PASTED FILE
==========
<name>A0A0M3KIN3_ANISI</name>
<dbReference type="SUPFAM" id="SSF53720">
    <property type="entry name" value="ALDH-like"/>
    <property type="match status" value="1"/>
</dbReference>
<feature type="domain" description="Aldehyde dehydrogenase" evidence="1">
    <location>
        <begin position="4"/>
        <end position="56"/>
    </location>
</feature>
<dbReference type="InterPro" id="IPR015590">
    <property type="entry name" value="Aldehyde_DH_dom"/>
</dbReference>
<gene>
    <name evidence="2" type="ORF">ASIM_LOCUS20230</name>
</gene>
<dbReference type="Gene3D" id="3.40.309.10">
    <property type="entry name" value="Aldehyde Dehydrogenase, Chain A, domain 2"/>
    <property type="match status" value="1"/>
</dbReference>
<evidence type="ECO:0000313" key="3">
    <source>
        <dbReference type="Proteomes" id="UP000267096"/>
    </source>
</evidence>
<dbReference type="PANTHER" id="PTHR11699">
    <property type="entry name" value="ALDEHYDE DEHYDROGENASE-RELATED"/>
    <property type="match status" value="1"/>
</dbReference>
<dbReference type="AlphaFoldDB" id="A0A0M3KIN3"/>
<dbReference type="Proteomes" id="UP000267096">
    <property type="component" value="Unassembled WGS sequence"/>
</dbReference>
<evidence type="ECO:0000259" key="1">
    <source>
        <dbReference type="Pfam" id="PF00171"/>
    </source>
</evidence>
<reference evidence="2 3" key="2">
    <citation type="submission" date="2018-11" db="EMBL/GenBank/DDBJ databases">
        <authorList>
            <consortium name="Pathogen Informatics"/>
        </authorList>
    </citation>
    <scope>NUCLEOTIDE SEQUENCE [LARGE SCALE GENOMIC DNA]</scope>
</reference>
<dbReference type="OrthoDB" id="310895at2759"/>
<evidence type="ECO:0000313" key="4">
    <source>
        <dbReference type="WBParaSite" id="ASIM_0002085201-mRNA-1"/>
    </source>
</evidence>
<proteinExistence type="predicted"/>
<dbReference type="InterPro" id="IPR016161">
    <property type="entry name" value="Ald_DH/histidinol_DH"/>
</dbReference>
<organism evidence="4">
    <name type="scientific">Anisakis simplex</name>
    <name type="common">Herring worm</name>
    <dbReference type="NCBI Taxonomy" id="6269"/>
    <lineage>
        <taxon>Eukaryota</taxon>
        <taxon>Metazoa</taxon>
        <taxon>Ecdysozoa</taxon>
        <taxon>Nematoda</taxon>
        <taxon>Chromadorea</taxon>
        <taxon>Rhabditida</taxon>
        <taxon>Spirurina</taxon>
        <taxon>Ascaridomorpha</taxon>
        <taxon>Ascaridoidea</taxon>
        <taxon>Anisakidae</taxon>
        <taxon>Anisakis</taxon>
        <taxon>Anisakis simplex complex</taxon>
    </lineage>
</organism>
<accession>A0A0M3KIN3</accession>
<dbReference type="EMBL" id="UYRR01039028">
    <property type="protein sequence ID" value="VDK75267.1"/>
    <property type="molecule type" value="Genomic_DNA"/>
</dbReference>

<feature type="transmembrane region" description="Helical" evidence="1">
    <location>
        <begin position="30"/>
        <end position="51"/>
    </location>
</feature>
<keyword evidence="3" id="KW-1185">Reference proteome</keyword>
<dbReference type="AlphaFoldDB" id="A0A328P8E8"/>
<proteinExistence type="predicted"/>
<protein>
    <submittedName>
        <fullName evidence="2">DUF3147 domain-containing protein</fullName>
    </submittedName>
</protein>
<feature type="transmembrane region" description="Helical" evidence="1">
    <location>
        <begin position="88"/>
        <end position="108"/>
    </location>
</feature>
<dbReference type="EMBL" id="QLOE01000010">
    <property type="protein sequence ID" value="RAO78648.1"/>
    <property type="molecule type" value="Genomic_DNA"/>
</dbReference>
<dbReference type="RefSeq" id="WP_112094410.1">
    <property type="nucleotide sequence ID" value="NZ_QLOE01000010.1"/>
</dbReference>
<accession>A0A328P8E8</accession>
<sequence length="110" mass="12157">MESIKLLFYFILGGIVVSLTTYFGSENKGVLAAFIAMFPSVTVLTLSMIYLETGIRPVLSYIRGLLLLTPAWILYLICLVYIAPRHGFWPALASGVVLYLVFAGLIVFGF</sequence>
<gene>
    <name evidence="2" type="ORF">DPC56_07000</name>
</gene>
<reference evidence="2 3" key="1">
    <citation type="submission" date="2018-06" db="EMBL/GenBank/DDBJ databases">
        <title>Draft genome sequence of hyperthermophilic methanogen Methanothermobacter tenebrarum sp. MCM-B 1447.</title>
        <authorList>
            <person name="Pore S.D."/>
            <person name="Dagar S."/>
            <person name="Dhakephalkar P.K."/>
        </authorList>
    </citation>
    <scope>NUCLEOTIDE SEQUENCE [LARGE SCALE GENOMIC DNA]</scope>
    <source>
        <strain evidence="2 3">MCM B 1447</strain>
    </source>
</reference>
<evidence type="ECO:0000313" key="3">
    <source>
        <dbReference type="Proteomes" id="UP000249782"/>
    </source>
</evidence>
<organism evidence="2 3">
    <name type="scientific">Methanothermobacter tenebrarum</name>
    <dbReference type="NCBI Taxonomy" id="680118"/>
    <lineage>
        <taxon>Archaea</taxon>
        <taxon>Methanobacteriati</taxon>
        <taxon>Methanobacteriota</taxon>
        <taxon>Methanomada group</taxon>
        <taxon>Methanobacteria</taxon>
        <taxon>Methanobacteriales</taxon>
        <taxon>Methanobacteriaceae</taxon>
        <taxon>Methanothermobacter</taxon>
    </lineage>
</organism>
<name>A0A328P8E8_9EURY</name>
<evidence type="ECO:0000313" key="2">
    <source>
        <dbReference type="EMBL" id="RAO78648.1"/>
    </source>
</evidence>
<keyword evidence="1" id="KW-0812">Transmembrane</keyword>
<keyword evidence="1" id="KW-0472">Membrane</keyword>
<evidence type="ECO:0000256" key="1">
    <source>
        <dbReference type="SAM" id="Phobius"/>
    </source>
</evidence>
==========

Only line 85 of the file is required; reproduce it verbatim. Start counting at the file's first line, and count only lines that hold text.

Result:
        <end position="51"/>